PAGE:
By Tony Barthel
I looked at two Class B motorhomes recently and, as I’ve said before, Class B motorhomes are hot. We’ve looked at the Winnebago Travato and the Airstream Interstate. If you’re willing to consider a Class C instead of B, let’s see what you can get for under $100,000 in something like the 2021 Coachmen Freelander 21RS Class C.
With even a list price under $100,000, the Freelander offers quite a bit of motorhome for the money.
Class C versus Class B
There’s a lot to like about Class B motorhomes, with the fact that the entire body structure is steel and is engineered by a vehicle manufacturer. You don’t read about roof leaks or water damage much in Class B motorhomes – and that’s one of the things that’s appealing about them.
Class B motorhomes also drive more like cars, partially because they’re the same width from front to back, whereas Class C motorhomes have the motorhome body built by an RV company and the van front and chassis built by a major vehicle manufacturer.
Furthermore, the Ford E-Series chassis and GM cutaway chassis have been in production for a very long time and show it. Since the majority of the customers for these are commercial in nature, the interiors of these vans have a feel that leans toward fleet operation logic rather than individual owner passion. In other words, they feel industrial.
Class C bonus
Stepping inside this motorhome almost feels as if there is a slide out in the main body as this is a spacious and open floor plan.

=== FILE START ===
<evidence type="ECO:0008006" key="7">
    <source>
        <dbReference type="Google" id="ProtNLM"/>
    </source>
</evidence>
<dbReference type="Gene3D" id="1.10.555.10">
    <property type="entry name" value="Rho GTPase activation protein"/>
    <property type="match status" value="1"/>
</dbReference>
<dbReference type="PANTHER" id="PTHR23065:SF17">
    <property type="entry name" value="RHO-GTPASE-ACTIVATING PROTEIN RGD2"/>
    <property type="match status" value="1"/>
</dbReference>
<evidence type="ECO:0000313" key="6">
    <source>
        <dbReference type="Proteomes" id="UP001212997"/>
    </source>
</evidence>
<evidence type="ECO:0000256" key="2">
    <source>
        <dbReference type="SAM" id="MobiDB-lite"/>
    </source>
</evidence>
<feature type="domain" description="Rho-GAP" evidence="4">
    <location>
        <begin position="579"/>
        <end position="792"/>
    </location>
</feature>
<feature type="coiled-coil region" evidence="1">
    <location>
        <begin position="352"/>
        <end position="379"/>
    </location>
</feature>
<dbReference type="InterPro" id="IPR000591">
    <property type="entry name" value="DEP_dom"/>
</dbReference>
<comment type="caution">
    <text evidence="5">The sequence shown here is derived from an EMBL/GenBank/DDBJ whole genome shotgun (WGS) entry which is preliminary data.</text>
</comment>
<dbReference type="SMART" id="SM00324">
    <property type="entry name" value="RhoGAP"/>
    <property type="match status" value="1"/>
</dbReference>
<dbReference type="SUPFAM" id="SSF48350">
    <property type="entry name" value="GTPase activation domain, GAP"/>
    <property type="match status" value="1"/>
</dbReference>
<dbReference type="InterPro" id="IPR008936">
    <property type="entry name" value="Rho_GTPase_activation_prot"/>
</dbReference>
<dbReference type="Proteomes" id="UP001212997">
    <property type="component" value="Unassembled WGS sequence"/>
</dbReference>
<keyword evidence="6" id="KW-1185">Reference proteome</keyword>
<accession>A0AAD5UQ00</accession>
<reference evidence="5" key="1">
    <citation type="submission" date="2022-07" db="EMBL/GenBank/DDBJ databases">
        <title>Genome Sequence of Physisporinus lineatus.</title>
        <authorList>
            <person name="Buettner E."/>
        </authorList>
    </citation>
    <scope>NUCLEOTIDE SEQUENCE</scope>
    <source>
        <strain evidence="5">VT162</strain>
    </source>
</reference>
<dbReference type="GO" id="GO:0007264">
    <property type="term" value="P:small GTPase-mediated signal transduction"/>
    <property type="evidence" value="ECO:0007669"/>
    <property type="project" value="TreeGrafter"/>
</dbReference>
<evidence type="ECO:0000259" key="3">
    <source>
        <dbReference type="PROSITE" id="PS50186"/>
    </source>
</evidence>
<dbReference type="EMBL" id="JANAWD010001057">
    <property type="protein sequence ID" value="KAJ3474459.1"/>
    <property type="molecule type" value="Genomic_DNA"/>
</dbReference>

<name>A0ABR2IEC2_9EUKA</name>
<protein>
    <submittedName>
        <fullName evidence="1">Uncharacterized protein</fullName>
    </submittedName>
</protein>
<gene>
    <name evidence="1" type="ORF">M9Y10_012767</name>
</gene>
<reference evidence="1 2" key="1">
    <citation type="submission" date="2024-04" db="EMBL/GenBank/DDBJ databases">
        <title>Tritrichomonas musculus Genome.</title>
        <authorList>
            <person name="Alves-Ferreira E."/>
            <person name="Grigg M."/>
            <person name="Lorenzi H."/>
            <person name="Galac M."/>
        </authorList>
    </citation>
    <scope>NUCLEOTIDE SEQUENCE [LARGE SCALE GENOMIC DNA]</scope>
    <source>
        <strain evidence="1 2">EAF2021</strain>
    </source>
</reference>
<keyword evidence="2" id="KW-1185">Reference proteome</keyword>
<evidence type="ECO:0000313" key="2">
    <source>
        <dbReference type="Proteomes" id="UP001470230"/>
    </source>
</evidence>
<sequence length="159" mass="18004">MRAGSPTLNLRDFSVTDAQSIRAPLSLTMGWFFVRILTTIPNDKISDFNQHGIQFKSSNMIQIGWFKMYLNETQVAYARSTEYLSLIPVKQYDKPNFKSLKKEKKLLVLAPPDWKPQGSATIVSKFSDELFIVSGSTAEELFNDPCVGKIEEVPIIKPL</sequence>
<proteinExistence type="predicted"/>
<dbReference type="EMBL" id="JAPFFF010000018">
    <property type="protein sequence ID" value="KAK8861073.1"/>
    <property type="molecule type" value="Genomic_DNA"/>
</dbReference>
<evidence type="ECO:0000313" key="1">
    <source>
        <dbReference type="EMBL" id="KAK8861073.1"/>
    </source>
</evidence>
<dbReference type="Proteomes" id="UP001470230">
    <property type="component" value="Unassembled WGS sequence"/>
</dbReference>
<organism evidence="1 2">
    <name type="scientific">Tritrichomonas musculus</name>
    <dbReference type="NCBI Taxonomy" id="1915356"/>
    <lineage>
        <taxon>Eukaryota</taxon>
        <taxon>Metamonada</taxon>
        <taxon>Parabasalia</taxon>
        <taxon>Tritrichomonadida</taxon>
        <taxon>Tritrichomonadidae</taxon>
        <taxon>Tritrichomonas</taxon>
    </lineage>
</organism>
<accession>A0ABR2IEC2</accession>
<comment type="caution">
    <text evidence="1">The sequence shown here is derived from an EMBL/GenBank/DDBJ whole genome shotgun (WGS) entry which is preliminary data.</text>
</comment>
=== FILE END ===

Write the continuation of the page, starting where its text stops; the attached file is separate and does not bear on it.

The first thing you’ll see upon entering the RV door is what Coachmen calls a “J Lounge” – which is just that – a J-shaped seating area. With the table removed, this reveals a large open floor. Pop the table back in its pole position and you’ve got seating for four easily. Slide out a support and you can turn this into a U-shaped dinette.
Opposite that is the kitchen which, in the unit I saw, had a weird lifted counter section and then a huge double-bowl sink. Next to that is a three-burner stove but no oven – so you’d think I’d be all giddy about that. But there is also just a plain microwave, as opposed to a convection microwave, so I’m less so. Plus, there’s a drawer directly under the stovetop so that’s good.
Bedroom and bath in the 2021 Coachmen Freelander 21RS
For the size of this rig, there is a decent amount of cabinet and drawer space, including a pantry behind the kitchen and even a closet in the bedroom area.
That bedroom incorporates a slide room revealing a queen-sized bed that utilizes a mattress that folds in half. If this isn’t the case for a foam topper I don’t know what is.
Also in that bedroom there’s a step right about at the middle of the bed and I can see this being a serious trip hazard in the middle of the night. You’ll want to put a motion-activated night light there.
Opposite the bed is a dry bath, so much nicer than the wet bath in a Class B. There’s a decently-sized shower – but the toilet, at an angle, isn’t going to be anybody’s favorite place to be. You’ll almost have to use that toilet with the door open and, considering that this will sleep six people, there are going to be five (maybe six) very unhappy campers.